I do not know what will happen if I do not get out of here tomorrow.  Will I pay some guy 2000 RMB to drive just me to Dege and then have to worry about getting to Yushu?  Or will I just quit and go back to Chengdu and change my flight and go home early?  Or will I go to Chengdu and keep my flight and sit in a hostel room eating Subway for twenty straight days?  God I would do anything for Subway right now.  Hold on, let me throw out the wrappers from my prepackaged croissants that have a 2014 expiration date on them.

Maybe I could jump out my hotel window and be air lifted out of here.  Key words: OUT OF HERE.  Hmm…

I do not know what will happen to me tomorrow.  I do know that since writing this out, I manned up and tried the shower and found hot water.  I am in bed all comfy and feel a lot better.  So hopefully, my mood stays up.  And maybe goes higher as Ganzi disappears in the rear view mirror of a minivan tomorrow.  Or maybe I will ride this guy out of town:

ganzi donkey

And of course, the walls in my fourth Ganzi hotel room.  What on earth are they doing in the rooms here?

ganzi hotel 4 wall

 

Update!  I escape Ganzi. Read more here.

9 thoughts on “Ganzi, Tibet: A Nice Place to Visit, but I Don’t Want to Live Here.

  1. Kathy

    Oh my God what an ordeal! Take a deep breath (if you can) and concentrate on getting out of there. Now that you are showered you can think better! Hopefully you have a better day and make some progress. Hang in there!

    Reply
    1. jenniferjennifer Post author

      Thanks Kathy! I actually spent time while the photos were uploading, pricing suites in Las Vegas. I am going to daydream about that as I fall asleep and hopefully find my current predicament hysterical in the morning.

      Reply
  2. Pingback: Escape From Ganzi to Dege, Tibet: Hotel Horrors and Hotel Highs - i put my life on a shelf

  3. Jane M

    Arrrgh, China is so excruciatingly difficult! I felt your pain with every word I read, having gone through many similar situations last year. The language + culture barrier is so impassable in China, it makes every little thing into the biggest challenge every day. Stay strong. Now that we can look back on it, our time in China was the highlight of a two-year trip!

    I’m glad to read that you finally got out of Ganzi though I doubt the toilets will get any more functional or the walls any cleaner.

    J
    Jane M recently posted…Hidden Gems Hong Kong: Po’s AtelierMy Profile

    Reply
    1. jenniferjennifer Post author

      I am still in love with China. I am just honestly wondering right now why I didn’t allow more than two days as a buffer for this part of the trip. I have already used up that two day buffer and if I cannot get to Yushu today, I have to redo everything because I will be too late for the rest of my trip.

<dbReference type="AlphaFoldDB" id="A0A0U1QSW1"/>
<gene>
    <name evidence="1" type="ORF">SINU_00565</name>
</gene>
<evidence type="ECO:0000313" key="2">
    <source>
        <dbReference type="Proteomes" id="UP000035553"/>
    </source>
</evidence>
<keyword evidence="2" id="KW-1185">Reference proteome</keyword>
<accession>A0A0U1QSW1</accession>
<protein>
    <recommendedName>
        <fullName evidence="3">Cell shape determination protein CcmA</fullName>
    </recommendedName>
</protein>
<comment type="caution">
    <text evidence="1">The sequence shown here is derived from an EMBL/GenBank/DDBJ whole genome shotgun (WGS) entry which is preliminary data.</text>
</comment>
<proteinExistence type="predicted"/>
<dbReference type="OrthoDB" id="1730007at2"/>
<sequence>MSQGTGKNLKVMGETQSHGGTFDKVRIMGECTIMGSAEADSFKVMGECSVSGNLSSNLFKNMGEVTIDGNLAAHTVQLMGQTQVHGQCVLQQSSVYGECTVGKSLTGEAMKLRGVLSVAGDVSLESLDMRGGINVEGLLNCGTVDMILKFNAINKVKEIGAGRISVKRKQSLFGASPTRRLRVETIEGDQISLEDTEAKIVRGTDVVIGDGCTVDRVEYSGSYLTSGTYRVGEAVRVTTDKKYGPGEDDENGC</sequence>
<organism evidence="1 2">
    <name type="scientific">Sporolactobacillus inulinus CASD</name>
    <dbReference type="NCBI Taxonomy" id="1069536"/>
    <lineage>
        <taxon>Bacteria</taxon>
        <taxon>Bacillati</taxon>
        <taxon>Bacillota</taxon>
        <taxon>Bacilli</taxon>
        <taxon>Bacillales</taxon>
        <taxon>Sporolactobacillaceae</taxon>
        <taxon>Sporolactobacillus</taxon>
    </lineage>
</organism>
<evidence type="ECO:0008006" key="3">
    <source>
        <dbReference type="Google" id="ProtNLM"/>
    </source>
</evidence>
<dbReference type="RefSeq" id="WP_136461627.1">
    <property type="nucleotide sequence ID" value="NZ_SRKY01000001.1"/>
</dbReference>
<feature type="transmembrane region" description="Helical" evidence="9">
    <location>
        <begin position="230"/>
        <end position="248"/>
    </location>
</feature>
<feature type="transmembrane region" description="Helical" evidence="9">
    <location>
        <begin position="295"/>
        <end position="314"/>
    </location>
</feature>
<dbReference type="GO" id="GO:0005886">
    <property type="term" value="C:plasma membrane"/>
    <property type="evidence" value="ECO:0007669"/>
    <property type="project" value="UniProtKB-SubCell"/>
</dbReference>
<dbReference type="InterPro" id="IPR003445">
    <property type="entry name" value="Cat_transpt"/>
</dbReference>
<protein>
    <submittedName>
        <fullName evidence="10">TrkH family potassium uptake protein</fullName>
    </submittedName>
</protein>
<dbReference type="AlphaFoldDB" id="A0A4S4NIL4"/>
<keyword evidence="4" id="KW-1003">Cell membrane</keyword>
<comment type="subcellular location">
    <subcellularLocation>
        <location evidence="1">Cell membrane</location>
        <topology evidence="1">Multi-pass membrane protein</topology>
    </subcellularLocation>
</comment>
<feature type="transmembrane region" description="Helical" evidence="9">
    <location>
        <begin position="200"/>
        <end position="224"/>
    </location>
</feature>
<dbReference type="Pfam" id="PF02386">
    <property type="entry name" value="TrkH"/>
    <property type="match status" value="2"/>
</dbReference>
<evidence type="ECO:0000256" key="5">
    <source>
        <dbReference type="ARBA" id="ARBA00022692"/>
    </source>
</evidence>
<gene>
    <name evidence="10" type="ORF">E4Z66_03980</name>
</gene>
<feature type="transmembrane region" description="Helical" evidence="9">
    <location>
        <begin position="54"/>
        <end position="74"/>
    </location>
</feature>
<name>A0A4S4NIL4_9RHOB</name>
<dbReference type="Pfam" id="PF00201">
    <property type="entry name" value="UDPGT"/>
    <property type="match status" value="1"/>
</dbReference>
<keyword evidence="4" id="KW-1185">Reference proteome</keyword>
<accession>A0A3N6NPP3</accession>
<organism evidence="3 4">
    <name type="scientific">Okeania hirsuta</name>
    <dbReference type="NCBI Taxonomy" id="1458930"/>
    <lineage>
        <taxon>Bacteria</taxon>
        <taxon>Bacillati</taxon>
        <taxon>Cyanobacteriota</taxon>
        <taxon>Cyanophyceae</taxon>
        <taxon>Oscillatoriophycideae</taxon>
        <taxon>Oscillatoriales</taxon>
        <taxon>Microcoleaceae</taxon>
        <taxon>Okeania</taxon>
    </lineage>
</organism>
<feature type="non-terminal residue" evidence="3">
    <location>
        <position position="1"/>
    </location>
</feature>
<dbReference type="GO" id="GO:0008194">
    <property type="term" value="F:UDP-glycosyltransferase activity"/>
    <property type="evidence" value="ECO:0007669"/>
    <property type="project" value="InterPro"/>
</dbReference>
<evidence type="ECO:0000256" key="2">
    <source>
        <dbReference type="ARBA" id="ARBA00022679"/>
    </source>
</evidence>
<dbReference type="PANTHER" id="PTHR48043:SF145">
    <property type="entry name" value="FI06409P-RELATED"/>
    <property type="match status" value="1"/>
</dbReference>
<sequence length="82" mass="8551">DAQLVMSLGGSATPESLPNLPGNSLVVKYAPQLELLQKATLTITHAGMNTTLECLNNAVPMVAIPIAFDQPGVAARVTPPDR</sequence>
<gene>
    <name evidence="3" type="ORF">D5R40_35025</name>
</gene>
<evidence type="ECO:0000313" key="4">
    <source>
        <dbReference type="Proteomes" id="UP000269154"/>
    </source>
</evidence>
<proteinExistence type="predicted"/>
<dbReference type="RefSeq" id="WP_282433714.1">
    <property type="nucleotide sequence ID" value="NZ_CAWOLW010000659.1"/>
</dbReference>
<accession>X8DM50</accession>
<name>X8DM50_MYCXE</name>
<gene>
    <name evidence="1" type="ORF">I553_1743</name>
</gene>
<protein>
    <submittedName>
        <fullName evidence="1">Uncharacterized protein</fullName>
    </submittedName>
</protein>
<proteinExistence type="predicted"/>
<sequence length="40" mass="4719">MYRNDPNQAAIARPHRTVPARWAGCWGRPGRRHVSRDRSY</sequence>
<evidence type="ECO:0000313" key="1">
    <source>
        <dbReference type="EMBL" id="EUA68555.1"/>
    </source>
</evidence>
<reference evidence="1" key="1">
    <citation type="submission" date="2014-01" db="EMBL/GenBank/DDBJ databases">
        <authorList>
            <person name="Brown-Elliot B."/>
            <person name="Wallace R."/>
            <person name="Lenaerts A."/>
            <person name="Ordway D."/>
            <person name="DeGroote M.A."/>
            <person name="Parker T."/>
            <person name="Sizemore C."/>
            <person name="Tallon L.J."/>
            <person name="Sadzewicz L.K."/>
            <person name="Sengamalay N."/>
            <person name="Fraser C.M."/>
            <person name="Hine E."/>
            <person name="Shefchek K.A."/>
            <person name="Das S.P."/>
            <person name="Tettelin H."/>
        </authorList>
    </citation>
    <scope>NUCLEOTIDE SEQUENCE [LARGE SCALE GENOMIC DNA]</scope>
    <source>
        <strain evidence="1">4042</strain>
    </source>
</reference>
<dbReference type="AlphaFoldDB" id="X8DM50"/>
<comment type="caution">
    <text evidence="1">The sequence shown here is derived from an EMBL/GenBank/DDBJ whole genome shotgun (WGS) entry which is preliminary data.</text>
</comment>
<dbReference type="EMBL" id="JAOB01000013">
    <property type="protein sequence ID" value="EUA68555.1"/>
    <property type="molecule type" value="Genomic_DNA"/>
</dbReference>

One thing I decidedly hate is that all the information (which is very lacking) about traveling around this area, does not include any time. Like I am told I can get a minivan to Yushu from here, but I do not know if I should be out there right now trying, or in three hours. Sigh.

      Reply
      1. Stephen

        Oh Jennifer I feel for you too. The difficulty with times and not really being able to figure out when buses or trains were going where was so tough.
        One piece of advice from reading about your trails an tribulations, if I may? We rarely paid the listed price in a hotel. I learned the expression (which may or may not work in Tibet…): Thai-gu-ey (emphasis on the “that”) means too expensive. In Chinese at least.
        I also learned: “Nee yo, yigga fang-shee-ehn?” It means do you have a room. I always had to mime and fudge the next part, but thankfully the numbers are the same!
        I found those REALLY useful when booking rooms. If you’re up for negotiating, don’t hesitate. One time I remember there was a big sign outside advertising one price, and then at the desk the quote me a much higher price. I said, Um, look. And pointed at the sign. And they said, oh yeah, oh. 98 RMB, or whatever it was.
        Presumably there were dirty walls though. There almost always were…
        Keep enjoying it, absorbing it, getting stuck places, and getting out again.
        Stephen recently posted…Day Trip to Riga, LatviaMy Profile

        Reply
        1. jenniferjennifer Post author

          Oh Stephen! I wish I would have “met” you when I was still in Tibet. If there is any consolation for me, I really did only over pay once I think. I am going to be back in Tibet so this will be incredibly useful for next time. Right now I am back in the “real” world and I believe the rest of this trip will run smoothly. I have TRAINS booked – how glorious! There is a train and a bed! I can move my legs while we are traveling! Who knew one could be so excited about riding a train in China?

          Reply
    1. jenniferjennifer Post author

      You can only go to the Tibetan Autonomous Region with a group. The Sichuan part is all open and free…and difficult. Sigh. But I am out! :)

      Reply